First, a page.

The fire continued to burn actively throughout the night. However: due to the day’s extreme fire behavior, steep terrain, inaccessibility, variable wind direction, and darkness it was unsafe to approach the north portion of the fire to directly observe the fire behavior. [Through] field observations and Infrared imagery it was determined that the fire made a run of over ten miles to the north between the hours of 1600 and 0600. Spot fires were observed up to three miles ahead of the main fire front.

Our primary and continuing coverage of the King Fire is HERE. If you would like to comment or ask questions, please post them on that article.

Fire shelter deployment on the King Fire

(UPDATED at 3:21 p.m. PDT, September 15, 2014)

CAL FIRE PIO Daniel Berlant sent this tweet at 2:53 p.m. PDT:

This afternoon a CAL FIRE captain & inmate crew deployed their shelters on #KingFire (El Dorado Co.) All are accounted, no reported injuries

Here is another tweet sent by Mr. Berlant:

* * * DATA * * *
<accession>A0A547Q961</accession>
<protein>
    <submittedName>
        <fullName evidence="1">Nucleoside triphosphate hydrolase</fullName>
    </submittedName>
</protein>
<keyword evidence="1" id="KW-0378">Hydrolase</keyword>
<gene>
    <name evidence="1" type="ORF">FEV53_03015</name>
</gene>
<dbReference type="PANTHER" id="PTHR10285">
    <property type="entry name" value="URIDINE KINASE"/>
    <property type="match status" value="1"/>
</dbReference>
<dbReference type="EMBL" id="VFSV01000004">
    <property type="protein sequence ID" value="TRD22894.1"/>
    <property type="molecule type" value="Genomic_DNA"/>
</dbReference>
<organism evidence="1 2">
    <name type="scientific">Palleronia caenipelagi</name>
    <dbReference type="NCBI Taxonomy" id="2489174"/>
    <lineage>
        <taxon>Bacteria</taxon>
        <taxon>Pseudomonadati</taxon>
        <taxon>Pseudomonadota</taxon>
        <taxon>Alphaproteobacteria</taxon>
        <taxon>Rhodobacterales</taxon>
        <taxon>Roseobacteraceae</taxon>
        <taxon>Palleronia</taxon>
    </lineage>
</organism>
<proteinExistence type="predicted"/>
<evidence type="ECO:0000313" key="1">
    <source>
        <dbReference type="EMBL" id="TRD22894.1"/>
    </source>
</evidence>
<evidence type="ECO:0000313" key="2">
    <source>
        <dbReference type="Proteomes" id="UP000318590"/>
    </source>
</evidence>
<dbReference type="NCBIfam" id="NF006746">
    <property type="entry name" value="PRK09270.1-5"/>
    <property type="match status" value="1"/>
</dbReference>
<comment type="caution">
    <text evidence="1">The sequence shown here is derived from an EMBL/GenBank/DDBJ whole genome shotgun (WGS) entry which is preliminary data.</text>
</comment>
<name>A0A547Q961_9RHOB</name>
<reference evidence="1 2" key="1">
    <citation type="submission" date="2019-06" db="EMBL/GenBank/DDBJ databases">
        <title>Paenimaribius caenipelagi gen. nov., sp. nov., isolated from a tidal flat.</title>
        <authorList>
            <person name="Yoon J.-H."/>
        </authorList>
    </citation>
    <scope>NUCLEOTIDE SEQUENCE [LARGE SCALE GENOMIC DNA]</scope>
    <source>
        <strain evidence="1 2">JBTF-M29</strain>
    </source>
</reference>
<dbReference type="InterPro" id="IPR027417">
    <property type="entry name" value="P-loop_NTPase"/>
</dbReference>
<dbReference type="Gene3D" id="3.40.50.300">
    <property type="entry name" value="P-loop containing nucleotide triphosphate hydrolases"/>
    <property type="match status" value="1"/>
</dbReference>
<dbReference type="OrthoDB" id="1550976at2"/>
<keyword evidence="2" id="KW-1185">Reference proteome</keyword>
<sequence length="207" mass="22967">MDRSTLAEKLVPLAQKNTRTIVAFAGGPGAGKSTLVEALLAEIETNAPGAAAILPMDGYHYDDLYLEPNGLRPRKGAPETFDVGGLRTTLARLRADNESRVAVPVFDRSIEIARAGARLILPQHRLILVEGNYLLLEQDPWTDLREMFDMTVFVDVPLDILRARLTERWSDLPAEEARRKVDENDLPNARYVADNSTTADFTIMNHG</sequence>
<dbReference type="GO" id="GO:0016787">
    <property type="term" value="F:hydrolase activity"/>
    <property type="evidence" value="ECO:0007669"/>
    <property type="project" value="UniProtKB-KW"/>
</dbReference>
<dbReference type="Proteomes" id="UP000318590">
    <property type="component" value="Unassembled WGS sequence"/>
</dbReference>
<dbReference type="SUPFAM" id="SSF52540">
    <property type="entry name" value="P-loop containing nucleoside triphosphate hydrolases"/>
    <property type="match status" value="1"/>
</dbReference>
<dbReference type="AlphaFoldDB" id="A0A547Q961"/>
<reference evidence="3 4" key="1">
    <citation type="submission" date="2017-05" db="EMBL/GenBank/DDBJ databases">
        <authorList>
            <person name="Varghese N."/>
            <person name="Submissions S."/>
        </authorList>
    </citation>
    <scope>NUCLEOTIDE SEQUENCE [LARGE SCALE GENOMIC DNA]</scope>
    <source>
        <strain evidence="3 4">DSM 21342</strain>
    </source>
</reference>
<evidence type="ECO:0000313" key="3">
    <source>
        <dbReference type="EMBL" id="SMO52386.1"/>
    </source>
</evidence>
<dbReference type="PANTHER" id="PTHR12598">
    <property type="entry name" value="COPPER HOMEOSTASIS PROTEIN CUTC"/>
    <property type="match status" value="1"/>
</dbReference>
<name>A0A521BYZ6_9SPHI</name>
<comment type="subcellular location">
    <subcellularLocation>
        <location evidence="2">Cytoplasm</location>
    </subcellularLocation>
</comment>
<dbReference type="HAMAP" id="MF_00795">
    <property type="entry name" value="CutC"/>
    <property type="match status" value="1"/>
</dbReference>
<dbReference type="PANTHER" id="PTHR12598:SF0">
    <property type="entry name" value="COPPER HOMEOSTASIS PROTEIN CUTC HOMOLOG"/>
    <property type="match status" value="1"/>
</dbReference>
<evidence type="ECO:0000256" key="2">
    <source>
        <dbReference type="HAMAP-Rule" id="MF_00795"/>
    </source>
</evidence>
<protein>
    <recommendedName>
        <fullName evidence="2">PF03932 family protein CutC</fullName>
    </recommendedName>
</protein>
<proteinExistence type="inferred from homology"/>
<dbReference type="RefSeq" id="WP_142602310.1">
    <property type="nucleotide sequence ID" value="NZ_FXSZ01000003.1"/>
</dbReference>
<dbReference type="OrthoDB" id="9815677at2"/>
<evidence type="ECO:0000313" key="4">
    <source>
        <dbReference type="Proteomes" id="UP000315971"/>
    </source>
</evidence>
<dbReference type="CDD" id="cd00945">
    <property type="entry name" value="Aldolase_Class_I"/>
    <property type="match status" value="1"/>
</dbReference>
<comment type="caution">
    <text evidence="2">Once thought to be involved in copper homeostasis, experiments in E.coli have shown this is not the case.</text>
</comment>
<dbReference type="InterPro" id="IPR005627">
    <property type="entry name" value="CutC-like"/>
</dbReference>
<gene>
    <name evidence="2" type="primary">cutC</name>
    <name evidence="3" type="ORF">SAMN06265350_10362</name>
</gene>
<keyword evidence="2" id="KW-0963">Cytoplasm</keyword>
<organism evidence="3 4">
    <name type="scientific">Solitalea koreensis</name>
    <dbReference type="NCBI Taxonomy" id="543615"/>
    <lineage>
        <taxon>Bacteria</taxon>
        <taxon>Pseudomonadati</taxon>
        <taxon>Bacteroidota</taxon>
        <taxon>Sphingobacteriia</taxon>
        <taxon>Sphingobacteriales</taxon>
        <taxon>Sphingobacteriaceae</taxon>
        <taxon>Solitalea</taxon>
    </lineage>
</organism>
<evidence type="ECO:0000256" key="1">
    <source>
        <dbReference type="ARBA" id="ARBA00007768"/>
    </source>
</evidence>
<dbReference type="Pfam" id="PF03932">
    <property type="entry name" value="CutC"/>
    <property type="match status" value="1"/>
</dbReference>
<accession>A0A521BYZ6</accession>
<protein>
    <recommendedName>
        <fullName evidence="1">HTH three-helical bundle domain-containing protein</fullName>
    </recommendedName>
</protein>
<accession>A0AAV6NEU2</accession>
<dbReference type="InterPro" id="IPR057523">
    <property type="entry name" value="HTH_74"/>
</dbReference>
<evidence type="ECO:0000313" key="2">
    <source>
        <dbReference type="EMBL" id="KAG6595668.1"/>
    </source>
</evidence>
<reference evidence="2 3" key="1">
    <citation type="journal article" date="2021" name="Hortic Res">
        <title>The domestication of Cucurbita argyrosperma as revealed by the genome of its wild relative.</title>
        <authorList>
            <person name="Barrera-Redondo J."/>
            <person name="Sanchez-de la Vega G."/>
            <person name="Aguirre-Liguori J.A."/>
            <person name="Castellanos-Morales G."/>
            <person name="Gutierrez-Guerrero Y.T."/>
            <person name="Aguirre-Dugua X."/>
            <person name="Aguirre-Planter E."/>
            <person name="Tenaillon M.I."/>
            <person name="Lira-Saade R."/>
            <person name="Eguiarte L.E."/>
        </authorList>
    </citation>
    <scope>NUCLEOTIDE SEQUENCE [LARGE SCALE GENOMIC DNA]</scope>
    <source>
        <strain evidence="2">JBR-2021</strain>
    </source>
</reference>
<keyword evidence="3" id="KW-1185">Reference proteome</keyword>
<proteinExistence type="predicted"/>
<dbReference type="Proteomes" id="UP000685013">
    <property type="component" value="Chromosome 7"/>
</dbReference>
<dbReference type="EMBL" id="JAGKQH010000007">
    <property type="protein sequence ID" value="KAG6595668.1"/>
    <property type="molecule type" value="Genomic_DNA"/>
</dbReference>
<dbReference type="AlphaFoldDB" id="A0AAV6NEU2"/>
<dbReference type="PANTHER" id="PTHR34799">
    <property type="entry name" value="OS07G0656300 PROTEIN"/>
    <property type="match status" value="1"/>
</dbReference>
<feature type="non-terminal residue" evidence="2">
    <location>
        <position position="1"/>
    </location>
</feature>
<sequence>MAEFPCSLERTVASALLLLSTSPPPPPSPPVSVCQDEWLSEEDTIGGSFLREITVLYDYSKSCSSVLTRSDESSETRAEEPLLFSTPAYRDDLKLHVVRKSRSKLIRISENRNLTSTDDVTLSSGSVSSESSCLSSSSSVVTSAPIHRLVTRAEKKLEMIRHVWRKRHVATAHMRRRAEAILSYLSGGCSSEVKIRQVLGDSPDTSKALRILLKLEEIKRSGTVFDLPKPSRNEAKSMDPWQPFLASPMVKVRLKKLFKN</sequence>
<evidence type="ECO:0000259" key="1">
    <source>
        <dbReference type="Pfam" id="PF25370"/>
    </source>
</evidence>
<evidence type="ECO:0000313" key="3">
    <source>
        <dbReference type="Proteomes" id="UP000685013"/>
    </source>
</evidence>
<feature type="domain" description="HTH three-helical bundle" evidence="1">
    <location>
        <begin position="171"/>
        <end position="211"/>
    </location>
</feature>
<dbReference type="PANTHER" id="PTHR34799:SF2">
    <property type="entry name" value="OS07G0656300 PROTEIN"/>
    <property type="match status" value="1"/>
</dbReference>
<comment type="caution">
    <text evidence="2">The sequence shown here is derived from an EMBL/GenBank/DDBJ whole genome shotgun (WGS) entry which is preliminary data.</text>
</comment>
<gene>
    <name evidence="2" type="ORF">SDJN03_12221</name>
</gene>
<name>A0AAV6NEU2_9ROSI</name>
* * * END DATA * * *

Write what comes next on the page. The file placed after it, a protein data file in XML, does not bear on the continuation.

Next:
(UPDATED at 2:59 p.m. PDT, September 15, 2014)

All of the firefighters are in helicopters, en route to an airport.


(UPDATED at 2:52 p.m. PDT, September 15, 2014)

The 12 firefighters who deployed fire shelters and then ran and walked a long distance to escape from the King Fire 11 miles east of Placerville, California, have reached the landing zone where a helicopter will extract them.


(UPDATED at 2:42 p.m. PDT, September 15, 2014)

The drinking water was delivered to the 12 escaping firefighters at the top of the hill at  2:33 p.m. (see the 3-D map below).  From there they still have to hike downhill and then on flat ground 1,000 to 2,000 yards to the landing zone. The Helicopter Coordinator (HLCO) overhead is in constant contact with the firefighters, giving them directions as they hike.